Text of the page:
Everybody knows that toilet humour is a no no. Even in the least polite company it’s a bad business to joke about flatulence or to sound off about the delicate details of one’s ‘personal life’. Oddly enough, the Bible writers generally did not share our embarrassment about these things. One of the most famous examples is undoubtedly Elijah’s potty-mouthed attack on the god Baal in 1 Kings 18. Having set-up a showdown between Baal and the LORD, he invites the prophets of Baal to call down fire from their god on a sacrifice. When Ball does nothing, Elijah suggests with more than a hint of sarcasm that perhaps Baal is ‘relieving himself’ and so unable to answer.
Molech: name-calling is positively encouraged
Elijah’s cheeky low blow is far from just a politically incorrect gaff at an interfaith prayer meeting. He’s getting at something quite deep in a biblical understanding of false gods, and it’s something that is covered-up with blushes and swoons in our English translations. Whenever we read about ‘the detestable god Molech’ or ‘the detestable god Chemosh’, the Hebrew is literally referring to these gods as ‘turds’. Look them up and you will see why they are singled out for such name-calling. They’re foul, filthy, useless, and fit only to be expelled and flushed away. In the face of the Living God, so are all our idols.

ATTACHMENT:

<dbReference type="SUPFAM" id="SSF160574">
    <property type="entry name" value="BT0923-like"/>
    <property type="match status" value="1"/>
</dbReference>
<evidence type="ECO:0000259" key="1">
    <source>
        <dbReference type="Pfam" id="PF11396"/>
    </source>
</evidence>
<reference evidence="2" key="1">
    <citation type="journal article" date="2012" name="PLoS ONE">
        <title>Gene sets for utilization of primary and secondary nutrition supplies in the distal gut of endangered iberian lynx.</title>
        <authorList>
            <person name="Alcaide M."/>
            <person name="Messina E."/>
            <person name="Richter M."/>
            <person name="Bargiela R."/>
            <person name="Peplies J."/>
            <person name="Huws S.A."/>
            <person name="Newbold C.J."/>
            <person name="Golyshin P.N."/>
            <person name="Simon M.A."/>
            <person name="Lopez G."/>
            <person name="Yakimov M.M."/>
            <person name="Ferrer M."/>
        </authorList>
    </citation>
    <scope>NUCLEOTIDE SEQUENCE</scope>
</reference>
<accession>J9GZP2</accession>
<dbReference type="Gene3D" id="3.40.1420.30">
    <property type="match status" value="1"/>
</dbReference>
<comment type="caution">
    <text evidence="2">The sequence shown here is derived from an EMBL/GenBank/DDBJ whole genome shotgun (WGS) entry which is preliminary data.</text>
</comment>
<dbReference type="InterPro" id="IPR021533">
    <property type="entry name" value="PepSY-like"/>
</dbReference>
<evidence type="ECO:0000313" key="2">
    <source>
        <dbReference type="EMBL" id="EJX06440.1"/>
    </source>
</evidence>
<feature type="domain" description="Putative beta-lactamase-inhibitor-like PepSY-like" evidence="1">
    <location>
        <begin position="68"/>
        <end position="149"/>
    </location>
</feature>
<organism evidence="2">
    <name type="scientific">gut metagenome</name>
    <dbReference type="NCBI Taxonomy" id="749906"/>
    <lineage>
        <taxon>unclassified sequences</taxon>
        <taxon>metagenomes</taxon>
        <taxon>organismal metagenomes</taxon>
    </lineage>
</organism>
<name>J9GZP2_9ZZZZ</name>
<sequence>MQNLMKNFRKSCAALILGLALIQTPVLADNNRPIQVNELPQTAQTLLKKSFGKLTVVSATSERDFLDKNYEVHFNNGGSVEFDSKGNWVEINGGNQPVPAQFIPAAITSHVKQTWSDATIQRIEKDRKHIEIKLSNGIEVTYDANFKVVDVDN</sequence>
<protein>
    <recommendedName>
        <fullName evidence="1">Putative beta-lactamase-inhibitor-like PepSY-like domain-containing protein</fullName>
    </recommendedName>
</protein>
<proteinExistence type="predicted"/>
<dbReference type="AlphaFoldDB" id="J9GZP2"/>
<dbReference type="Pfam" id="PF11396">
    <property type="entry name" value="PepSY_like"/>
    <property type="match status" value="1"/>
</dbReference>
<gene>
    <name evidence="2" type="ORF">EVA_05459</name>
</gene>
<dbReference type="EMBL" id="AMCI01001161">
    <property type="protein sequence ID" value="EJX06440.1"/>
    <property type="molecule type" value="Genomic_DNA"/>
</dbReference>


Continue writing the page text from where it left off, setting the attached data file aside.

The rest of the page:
The greatest false god is of course the one who set himself up against the LORD at the very beginning, and for him is reserved the title ‘Beelzebub’ (2 Kings 1; Mark 3:22). It means ‘lord of the flies’, and the implication is fairly obvious. Beezebub, the prince of demons, is the most ‘detestable’ of all and therefore attracts the most flies! Next time you are ‘driving out a demon’, you may want to meditate on the wastefulness and shame of all that steals our love from the LORD God of heaven, and on the glory and goodness we find in Jesus.